“When will this end?” Adela Navarro Bello, editor of the Tijuana newsweekly Zeta, asked with a look of ire.

In Nuevo Laredo, the beheaded body of a blogger, Maria Elizabeth Macias Castro, 39, had been dumped near a computer keyboard with a note signed by a major drug cartel mocking the pseudonym — “Girl From Laredo” — that she had hoped would protect her.

“In Mexico the crimes against journalists are never solved,” Navarro said. “The special prosecutor’s office for crimes against journalists keeps saying, ‘It wasn’t because of their work as journalists.’ It’s terrible. What is the message? That in Mexico you can assassinate a journalist and not go to jail?”

Mexico is one of the most dangerous countries for journalists, and Tijuana, the sunny, friendly Pacific Coast border city that has been marred by drug cartel violence, has been a punishing home for Zeta.

Two of its journalists have been slain. Zeta’s founder, the pioneering Mexican muckraker Jesus Blancornelas, survived a 1997 assassination attempt by the Arellano Felix drug cartel, and he ran the paper with around-the-clock bodyguards before his death from cancer in 2006.

Now Navarro is an heir to this perilous legacy. On Thursday in New York, the International Women’s Media Foundation will give Navarro its Courage in Journalism award because “she has refused to remain silent, despite repeated warnings that she is being targeted by drug cartels.”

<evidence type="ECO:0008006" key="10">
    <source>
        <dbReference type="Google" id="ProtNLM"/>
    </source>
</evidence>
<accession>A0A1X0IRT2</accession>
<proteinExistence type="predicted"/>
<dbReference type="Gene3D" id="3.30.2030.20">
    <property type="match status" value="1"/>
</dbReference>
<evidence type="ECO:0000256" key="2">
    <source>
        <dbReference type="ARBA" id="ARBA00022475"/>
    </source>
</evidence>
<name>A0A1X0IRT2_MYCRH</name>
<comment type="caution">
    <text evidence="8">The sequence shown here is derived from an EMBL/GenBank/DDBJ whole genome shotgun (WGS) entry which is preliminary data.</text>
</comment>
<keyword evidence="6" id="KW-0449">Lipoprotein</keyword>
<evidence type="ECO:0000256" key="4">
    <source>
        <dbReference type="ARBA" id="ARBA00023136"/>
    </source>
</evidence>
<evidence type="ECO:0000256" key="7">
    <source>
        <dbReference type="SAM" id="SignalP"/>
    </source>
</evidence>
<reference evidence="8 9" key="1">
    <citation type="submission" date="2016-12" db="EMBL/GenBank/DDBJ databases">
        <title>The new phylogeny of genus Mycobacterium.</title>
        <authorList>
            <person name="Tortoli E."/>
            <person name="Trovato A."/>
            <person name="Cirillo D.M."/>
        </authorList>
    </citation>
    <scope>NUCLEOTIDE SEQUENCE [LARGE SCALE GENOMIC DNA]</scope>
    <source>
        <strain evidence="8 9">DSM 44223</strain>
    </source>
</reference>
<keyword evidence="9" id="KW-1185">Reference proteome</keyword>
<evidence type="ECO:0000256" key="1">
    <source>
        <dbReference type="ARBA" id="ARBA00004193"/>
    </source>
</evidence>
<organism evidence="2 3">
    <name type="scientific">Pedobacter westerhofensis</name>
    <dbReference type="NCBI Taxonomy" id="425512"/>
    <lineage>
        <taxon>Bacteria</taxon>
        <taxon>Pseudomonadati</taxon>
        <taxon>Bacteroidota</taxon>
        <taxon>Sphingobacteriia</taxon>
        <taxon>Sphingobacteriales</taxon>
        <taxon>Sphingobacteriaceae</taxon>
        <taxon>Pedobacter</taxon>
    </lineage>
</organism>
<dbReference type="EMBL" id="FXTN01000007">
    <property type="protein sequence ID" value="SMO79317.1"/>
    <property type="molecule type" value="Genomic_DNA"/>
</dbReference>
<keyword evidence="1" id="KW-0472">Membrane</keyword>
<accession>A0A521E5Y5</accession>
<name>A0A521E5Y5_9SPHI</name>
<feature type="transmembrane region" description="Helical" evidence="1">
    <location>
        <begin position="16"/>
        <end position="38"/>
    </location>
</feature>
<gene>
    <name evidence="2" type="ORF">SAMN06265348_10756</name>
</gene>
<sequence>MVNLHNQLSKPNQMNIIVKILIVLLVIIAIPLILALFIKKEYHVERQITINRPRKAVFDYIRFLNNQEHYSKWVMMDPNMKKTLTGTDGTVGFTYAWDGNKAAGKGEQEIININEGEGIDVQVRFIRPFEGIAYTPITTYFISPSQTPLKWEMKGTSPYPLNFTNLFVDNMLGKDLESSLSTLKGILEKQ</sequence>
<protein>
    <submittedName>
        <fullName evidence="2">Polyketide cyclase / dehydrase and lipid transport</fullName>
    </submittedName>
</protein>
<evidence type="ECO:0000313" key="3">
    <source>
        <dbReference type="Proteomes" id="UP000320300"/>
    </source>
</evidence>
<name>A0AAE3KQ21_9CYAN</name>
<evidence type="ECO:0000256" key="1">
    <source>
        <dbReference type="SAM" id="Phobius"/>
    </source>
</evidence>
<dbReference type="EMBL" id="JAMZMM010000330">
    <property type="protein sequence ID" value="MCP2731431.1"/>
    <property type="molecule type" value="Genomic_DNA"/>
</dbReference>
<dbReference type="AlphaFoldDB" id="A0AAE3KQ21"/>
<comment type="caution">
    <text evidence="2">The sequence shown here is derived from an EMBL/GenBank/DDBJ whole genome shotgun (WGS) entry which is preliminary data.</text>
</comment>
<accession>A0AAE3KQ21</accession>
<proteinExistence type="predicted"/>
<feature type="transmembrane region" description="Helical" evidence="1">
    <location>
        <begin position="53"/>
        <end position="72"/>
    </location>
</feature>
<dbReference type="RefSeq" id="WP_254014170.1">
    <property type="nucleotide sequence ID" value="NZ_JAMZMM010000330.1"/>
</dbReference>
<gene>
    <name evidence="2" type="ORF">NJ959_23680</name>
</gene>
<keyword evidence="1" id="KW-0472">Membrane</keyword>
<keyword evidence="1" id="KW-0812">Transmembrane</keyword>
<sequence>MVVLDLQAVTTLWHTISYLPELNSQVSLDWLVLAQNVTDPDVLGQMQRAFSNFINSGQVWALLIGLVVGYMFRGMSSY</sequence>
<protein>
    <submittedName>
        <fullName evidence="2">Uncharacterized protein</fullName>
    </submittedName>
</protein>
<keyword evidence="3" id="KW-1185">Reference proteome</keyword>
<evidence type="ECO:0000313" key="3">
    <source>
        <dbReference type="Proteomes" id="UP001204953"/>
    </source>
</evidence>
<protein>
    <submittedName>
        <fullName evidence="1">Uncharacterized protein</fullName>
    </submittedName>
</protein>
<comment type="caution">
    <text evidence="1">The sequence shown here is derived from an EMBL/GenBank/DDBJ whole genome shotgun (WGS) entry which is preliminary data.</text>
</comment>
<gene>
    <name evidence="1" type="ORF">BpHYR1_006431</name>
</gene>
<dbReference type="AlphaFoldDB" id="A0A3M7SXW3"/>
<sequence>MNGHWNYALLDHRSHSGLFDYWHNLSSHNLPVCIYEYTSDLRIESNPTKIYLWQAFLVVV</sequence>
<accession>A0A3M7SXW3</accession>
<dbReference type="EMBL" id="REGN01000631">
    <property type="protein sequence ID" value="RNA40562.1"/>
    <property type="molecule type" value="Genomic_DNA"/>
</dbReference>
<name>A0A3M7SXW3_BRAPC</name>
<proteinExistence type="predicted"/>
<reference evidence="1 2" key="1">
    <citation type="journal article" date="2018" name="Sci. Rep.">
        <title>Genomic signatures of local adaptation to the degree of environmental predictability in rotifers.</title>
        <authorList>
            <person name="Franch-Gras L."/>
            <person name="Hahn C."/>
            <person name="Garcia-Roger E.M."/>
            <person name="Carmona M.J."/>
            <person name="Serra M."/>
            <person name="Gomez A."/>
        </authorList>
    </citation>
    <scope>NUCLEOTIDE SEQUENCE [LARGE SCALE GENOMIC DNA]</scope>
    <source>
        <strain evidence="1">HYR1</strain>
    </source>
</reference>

“She is a genuinely independent journalist, in very difficult circumstances — I respect her a lot,” said Julio Scherer, founder of Proceso, the influential weekly in Mexico City.

On a recent day, Navarro sat in Zeta’s conference room under a sort of shrine to her late mentor, with a blown-up photograph of the bespectacled, gentlemanly Blancornelas and his manual typewriter. Wearing black pants, high heels and a stylish white blouse with black embroidery, she thumbed her BlackBerry as she spoke with a straight-to-the-point cool that contrasts with the manner of her courtly, white-haired predecessor.

But she shares her old boss’s sense of outrage, and his impatience, in her criticism of the government’s handling of the drug war.

“Of course they should confront the narcotics traffickers,” she said. “But you can’t just just go for the head. You can’t cut off the head of the cartel, but as long as there is financial backing, five more will take their place. They have to go after the financial structure.”

“They say [Joaquin] Chapo Guzman is worth a billion dollars,” Navarro said of the drug lord whose organization is said to control the Tijuana corridor into the United States. “Where is that money? Where are their investments?

“This is what is lacking in the strategy of [Mexican President Felipe] Calderon,” she said. “Confiscate the houses. Confiscate the bank accounts.”

It is telling that Navarro is willing to talk about Mexico’s most powerful drug lord, yet when asked specific questions about her family, she stiffens.

“I don’t speak of my children,” she said. “I don’t speak of my private life. I don’t want to expose my private life. . . . Unfortunately, the cartel that dominates Baja California doesn’t threaten. They act. You have a disadvantage. They know where you live, where you work, where you go.”